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Author Topic: When is a Photograph a Cheat?  (Read 34793 times)


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Re: When is a Photograph a Cheat?
« Reply #100 on: December 01, 2011, 01:39:17 pm »

We then assume that all photos are real in a way that other art is not.
I think we find it difficult to escape immediately responding to a photograph as-if it were a frozen reflection.

Sometimes as-with a distorting mirror we experience both the apparent reality and unreality of the photograph; other times we only experience the apparent reality and, without further examination, will not discover that we're looking into a mirror-world.

Defining cheating is not easy and depends on the photographer's intent and our conventions and expectations.
"When does a photograph document reality. When is it propaganda? When is it art? Can a single photograph be all three?"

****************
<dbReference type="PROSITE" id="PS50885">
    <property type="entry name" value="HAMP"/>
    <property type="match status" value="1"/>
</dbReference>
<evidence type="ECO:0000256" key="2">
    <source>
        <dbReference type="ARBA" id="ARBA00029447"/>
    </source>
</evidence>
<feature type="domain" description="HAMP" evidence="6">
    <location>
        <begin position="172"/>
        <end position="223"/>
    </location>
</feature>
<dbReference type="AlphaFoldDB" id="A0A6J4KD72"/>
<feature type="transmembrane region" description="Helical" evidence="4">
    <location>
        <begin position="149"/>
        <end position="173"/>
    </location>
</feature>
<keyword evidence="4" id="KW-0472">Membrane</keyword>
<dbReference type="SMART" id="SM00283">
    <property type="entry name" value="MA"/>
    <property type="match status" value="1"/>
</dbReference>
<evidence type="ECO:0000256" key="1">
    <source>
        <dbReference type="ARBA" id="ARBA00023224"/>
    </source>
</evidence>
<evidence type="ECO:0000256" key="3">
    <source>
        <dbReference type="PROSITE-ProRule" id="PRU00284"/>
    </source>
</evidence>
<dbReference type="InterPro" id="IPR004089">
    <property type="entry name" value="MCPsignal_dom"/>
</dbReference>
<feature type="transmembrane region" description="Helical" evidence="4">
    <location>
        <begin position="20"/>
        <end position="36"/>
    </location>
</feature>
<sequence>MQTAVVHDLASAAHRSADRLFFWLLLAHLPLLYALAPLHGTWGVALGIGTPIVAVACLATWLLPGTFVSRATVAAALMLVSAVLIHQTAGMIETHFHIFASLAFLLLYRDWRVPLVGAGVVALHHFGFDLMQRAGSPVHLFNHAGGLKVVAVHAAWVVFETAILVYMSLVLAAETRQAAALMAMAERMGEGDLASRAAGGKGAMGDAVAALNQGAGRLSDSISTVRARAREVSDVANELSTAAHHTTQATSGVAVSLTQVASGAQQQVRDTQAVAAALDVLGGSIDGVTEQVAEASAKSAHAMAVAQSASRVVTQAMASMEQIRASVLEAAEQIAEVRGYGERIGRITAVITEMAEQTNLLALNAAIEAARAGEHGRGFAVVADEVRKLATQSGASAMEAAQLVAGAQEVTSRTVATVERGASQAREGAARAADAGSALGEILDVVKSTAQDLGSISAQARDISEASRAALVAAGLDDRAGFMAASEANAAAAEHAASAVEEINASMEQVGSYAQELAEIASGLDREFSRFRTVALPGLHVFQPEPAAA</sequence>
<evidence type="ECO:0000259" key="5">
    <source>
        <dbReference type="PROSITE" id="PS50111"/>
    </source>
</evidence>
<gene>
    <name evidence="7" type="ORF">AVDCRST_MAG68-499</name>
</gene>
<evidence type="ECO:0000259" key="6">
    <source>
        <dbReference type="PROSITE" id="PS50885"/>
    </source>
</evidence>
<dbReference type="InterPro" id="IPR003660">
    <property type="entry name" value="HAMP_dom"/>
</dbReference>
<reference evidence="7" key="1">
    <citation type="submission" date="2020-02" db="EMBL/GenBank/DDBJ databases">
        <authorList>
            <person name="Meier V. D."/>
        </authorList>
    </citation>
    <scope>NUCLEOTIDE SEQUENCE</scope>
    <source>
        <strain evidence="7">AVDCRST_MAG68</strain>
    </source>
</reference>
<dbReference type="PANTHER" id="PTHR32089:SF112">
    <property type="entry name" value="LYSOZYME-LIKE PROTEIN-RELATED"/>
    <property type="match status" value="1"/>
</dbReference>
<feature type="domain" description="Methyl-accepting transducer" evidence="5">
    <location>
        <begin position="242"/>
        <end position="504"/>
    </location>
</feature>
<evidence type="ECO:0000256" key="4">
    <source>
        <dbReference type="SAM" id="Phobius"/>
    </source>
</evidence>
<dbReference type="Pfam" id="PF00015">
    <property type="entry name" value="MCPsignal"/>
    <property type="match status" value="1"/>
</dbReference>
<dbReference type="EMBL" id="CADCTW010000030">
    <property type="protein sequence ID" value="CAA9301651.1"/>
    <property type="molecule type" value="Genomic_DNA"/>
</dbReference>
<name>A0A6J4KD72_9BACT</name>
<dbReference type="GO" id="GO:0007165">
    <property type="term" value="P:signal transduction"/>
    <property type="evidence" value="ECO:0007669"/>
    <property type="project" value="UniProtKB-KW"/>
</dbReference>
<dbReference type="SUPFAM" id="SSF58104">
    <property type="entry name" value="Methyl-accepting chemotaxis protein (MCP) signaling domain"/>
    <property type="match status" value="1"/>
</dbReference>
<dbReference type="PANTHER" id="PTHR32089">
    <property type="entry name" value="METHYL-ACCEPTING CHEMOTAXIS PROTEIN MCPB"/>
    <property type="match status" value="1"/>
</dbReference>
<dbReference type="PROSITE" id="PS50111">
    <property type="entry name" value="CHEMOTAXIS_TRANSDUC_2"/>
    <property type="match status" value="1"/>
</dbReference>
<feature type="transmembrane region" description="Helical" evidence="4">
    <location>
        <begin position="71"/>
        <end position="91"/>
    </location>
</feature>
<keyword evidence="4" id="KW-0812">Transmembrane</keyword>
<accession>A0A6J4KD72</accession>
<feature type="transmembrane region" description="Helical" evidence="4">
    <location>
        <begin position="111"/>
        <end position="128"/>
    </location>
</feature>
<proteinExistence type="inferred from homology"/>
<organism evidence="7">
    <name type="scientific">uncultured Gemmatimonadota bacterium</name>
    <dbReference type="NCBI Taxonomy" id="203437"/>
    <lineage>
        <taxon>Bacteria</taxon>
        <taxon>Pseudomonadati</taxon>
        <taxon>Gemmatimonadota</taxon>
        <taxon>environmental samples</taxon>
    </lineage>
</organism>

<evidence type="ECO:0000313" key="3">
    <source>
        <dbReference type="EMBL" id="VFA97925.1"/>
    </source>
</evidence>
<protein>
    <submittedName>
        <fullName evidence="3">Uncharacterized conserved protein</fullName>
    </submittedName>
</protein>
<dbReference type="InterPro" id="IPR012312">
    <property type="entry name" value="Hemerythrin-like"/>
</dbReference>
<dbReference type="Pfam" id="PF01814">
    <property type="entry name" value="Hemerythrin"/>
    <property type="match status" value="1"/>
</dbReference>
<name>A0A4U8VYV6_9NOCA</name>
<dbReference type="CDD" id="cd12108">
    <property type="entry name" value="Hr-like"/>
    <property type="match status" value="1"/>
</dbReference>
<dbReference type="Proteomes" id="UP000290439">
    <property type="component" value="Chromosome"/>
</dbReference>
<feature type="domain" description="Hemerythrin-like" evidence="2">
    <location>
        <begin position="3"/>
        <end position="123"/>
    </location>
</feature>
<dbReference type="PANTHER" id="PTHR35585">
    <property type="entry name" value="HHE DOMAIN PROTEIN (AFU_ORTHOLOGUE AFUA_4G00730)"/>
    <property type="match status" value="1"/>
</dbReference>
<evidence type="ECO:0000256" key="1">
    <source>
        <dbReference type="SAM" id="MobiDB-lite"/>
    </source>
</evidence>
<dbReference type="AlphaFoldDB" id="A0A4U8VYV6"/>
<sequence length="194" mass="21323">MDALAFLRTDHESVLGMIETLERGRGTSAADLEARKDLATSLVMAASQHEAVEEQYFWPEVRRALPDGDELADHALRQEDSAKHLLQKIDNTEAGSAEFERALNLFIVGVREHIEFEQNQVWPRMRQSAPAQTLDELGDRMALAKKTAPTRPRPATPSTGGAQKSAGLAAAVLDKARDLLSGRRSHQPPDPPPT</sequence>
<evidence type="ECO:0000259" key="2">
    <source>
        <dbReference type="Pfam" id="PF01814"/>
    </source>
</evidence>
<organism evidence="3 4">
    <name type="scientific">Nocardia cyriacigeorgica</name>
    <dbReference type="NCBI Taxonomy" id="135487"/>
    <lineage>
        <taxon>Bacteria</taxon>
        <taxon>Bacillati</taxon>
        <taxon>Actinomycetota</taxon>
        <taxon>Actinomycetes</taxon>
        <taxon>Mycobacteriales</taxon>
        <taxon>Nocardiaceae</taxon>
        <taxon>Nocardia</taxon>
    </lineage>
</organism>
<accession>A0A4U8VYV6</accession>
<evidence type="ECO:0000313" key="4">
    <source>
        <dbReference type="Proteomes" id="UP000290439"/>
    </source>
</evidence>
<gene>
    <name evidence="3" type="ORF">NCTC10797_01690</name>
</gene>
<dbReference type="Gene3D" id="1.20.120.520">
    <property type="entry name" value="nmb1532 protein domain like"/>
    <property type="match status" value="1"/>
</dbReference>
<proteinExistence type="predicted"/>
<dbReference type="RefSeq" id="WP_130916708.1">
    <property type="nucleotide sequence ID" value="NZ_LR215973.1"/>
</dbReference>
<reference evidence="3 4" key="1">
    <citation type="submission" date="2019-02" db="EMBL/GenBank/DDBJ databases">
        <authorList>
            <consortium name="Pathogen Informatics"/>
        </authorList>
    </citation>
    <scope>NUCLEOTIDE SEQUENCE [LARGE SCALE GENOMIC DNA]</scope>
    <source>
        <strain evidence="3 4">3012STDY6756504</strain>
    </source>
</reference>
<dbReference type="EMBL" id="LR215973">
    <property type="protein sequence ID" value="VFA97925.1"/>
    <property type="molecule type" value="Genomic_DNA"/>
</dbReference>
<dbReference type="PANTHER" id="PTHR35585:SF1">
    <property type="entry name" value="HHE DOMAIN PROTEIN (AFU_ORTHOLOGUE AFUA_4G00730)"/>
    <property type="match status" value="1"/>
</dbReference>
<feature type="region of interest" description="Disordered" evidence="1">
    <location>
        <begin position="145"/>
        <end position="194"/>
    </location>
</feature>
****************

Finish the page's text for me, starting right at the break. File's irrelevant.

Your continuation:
I don't think anyone really expects advertising and glamor photographs to represent reality and we accept a great deal of manipulation in these.
In general, I don't think we realise just how distorted those photographs have become. In general, I don't think we get the opportunity to see just how distorted those photographs have become.

2. Take the original photo and clone out the mess--is this a cheat?
Mark Schacter's essay was somewhat defensive on this point. We might read PERSON 1's "Isn’t that sort of cheating?" as - isn't that sort of cheating other photographers who actually did the hard work to be there for those fleeting moments when the landscape was luminous.
« Last Edit: December 01, 2011, 03:29:35 pm by Isaac »
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